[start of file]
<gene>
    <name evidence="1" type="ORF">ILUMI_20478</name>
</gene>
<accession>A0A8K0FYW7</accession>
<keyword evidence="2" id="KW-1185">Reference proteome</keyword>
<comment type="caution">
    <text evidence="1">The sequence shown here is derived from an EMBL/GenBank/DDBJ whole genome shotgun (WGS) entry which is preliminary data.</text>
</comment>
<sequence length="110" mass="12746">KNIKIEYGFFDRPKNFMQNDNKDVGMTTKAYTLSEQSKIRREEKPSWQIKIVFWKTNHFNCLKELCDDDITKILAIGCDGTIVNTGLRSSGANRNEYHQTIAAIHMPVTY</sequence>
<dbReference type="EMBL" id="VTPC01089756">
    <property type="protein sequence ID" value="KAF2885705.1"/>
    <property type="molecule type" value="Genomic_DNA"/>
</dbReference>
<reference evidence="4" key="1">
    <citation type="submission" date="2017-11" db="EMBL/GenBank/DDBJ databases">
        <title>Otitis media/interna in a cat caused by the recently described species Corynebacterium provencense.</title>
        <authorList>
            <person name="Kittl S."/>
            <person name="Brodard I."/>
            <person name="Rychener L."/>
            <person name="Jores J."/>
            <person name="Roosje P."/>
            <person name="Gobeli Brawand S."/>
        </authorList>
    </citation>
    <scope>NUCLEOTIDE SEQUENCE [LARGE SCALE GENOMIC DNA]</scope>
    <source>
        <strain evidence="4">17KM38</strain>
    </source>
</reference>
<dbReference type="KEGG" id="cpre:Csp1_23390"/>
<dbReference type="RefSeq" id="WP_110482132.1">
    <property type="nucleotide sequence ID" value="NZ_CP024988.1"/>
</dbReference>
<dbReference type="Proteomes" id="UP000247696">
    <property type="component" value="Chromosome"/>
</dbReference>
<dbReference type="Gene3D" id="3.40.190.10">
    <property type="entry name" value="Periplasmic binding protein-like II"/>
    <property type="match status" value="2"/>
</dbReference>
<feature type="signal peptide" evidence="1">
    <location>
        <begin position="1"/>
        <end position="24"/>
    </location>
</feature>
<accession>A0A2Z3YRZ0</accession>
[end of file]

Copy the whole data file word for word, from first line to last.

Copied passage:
<gene>
    <name evidence="1" type="ORF">ILUMI_20478</name>
</gene>
<accession>A0A8K0FYW7</accession>
<keyword evidence="2" id="KW-1185">Reference proteome</keyword>
<comment type="caution">
    <text evidence="1">The sequence shown here is derived from an EMBL/GenBank/DDBJ whole genome shotgun (WGS) entry which is preliminary data.</text>
</comment>
<sequence length="110" mass="12746">KNIKIEYGFFDRPKNFMQNDNKDVGMTTKAYTLSEQSKIRREEKPSWQIKIVFWKTNHFNCLKELCDDDITKILAIGCDGTIVNTGLRSSGANRNEYHQTIAAIHMPVTY</sequence>
<dbReference type="EMBL" id="VTPC01089756">
    <property type="protein sequence ID" value="KAF2885705.1"/>
    <property type="molecule type" value="Genomic_DNA"/>
</dbReference>
<reference evidence="4" key="1">
    <citation type="submission" date="2017-11" db="EMBL/GenBank/DDBJ databases">
        <title>Otitis media/interna in a cat caused by the recently described species Corynebacterium provencense.</title>
        <authorList>
            <person name="Kittl S."/>
            <person name="Brodard I."/>
            <person name="Rychener L."/>
            <person name="Jores J."/>
            <person name="Roosje P."/>
            <person name="Gobeli Brawand S."/>
        </authorList>
    </citation>
    <scope>NUCLEOTIDE SEQUENCE [LARGE SCALE GENOMIC DNA]</scope>
    <source>
        <strain evidence="4">17KM38</strain>
    </source>
</reference>
<dbReference type="KEGG" id="cpre:Csp1_23390"/>
<dbReference type="RefSeq" id="WP_110482132.1">
    <property type="nucleotide sequence ID" value="NZ_CP024988.1"/>
</dbReference>
<dbReference type="Proteomes" id="UP000247696">
    <property type="component" value="Chromosome"/>
</dbReference>
<dbReference type="Gene3D" id="3.40.190.10">
    <property type="entry name" value="Periplasmic binding protein-like II"/>
    <property type="match status" value="2"/>
</dbReference>
<feature type="signal peptide" evidence="1">
    <location>
        <begin position="1"/>
        <end position="24"/>
    </location>
</feature>
<accession>A0A2Z3YRZ0</accession>